What you are seeing is default behaviour on Apache.
when I enter random subdirectories, such as
/asdfghjk is an additional path-segment in the URL. It's not strictly a "subdirectory". (Directories and subdirectories relate to a filesystem. The URL does not necessarily map directly to the filesystem.)
When additional path segments occur after a valid file (that maps to the filesystem) in the URL, it is called additional pathname information (or path-info), and is accessible with the PHP superglobal
$_SERVER['PATH_INFO'] in your PHP script.
On Apache, whether path-info is valid in the URL or not is (by default) dependent on the handler that handles the requested resource. In this case, the PHP handler allows path-info by default, so no 404, and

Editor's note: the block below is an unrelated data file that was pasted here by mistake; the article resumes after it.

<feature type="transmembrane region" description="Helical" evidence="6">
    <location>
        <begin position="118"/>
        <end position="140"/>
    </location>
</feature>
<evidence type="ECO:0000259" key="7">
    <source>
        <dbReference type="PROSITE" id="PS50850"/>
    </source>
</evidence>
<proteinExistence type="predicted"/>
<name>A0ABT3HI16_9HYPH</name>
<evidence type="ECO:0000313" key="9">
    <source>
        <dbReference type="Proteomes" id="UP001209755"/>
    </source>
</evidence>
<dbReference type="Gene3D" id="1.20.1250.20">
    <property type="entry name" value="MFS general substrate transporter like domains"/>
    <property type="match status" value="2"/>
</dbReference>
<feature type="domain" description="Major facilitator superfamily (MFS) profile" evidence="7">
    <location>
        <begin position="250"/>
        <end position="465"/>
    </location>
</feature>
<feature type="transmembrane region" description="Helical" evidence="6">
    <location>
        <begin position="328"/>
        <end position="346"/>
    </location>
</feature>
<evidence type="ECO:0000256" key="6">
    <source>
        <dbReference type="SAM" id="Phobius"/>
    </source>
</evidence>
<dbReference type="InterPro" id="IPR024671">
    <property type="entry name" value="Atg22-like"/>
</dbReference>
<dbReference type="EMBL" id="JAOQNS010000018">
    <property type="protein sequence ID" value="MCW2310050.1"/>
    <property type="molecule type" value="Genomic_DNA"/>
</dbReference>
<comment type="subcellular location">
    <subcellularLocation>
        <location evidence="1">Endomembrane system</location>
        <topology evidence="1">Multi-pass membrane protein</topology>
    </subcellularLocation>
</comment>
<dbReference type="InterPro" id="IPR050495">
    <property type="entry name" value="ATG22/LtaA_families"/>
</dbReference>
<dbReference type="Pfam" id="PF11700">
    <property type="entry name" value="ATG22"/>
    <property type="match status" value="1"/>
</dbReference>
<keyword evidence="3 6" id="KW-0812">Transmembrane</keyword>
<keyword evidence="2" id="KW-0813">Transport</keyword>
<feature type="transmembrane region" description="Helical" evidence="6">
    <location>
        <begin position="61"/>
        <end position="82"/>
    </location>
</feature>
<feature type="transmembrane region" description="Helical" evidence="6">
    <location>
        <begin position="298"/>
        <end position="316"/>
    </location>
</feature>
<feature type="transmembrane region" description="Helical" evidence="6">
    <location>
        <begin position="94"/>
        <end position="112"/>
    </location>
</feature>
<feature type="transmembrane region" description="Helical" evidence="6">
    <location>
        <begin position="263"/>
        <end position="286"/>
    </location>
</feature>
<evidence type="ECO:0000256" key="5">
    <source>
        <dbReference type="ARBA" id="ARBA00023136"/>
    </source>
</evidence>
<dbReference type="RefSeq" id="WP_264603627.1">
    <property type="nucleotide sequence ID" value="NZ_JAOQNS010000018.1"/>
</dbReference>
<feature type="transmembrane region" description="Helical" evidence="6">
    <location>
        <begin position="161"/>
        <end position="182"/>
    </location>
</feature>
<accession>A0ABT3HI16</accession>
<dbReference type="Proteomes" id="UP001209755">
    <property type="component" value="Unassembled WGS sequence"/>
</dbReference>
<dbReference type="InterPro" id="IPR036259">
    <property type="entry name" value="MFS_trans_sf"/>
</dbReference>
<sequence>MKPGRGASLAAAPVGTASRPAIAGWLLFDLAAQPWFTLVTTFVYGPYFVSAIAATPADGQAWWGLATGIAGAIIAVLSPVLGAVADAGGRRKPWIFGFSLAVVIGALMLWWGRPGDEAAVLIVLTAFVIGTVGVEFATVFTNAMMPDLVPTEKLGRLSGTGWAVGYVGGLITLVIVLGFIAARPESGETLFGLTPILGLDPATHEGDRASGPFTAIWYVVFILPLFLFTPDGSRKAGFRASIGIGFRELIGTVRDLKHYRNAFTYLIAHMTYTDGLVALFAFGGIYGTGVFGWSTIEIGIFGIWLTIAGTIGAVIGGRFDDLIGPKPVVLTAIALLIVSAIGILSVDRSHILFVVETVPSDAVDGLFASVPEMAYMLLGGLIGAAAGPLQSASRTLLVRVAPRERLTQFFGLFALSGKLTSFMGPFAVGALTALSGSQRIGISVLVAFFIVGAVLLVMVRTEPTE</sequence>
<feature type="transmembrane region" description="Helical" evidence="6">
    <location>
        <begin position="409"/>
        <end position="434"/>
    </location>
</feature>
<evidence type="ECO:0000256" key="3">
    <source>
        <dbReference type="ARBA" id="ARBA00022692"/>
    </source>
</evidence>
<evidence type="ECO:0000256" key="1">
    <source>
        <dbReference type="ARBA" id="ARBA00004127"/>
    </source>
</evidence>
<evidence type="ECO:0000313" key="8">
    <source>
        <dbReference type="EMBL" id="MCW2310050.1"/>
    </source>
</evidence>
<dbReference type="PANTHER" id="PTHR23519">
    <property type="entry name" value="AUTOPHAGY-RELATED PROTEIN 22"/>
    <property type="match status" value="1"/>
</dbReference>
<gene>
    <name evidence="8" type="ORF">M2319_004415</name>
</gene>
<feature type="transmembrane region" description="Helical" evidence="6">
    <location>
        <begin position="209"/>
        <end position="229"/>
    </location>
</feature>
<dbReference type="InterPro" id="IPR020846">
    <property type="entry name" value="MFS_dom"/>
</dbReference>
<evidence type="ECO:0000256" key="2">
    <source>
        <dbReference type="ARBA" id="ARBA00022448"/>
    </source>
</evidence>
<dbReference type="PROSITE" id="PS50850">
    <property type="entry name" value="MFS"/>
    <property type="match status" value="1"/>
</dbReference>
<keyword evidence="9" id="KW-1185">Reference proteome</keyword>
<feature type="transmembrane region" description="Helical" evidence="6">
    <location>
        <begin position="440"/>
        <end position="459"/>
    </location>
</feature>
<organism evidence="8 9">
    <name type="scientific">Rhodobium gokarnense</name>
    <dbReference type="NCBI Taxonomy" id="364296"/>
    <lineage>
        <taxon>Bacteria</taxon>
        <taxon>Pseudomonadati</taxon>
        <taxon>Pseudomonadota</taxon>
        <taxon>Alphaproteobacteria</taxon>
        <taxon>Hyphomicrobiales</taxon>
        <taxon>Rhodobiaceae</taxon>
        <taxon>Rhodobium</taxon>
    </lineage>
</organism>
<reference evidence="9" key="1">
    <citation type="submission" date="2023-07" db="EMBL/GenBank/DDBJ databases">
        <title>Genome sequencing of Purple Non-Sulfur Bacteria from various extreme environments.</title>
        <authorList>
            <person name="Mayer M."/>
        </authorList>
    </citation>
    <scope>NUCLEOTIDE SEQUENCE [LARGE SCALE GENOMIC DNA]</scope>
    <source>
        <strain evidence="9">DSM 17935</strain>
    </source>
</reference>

/asdfghjk is passed to
index.php to be handled by your script (some CMS use this URL pattern to create "pretty URLs" without having to resort to URL rewriting). On the other hand, the
text/html handler does not allow path-info, so
/index.html/asdfghjk would result in a 404 by default, unless you explicitly enable it.
To disable path-info for all requests, you can set the following at the top of the
The previous owner of the domain used joomla and the old site was structured in a way that all pages were subdirectories of
/index.php. Could this have something to do with my problem, even though I am no longer using a CMS?
No, this has nothing to do with Joomla. The "problem" exists regardless. Although if you are seeing many such requests in your logs then this will now doubt be because of the old URL structure. Any old URLs should be 301 redirected to the corresponding new URL (if any) in order to preserve SEO.
If they used Joomla, then they didn't need to use
index.php in the URL at all (unless there was a restriction with the web host).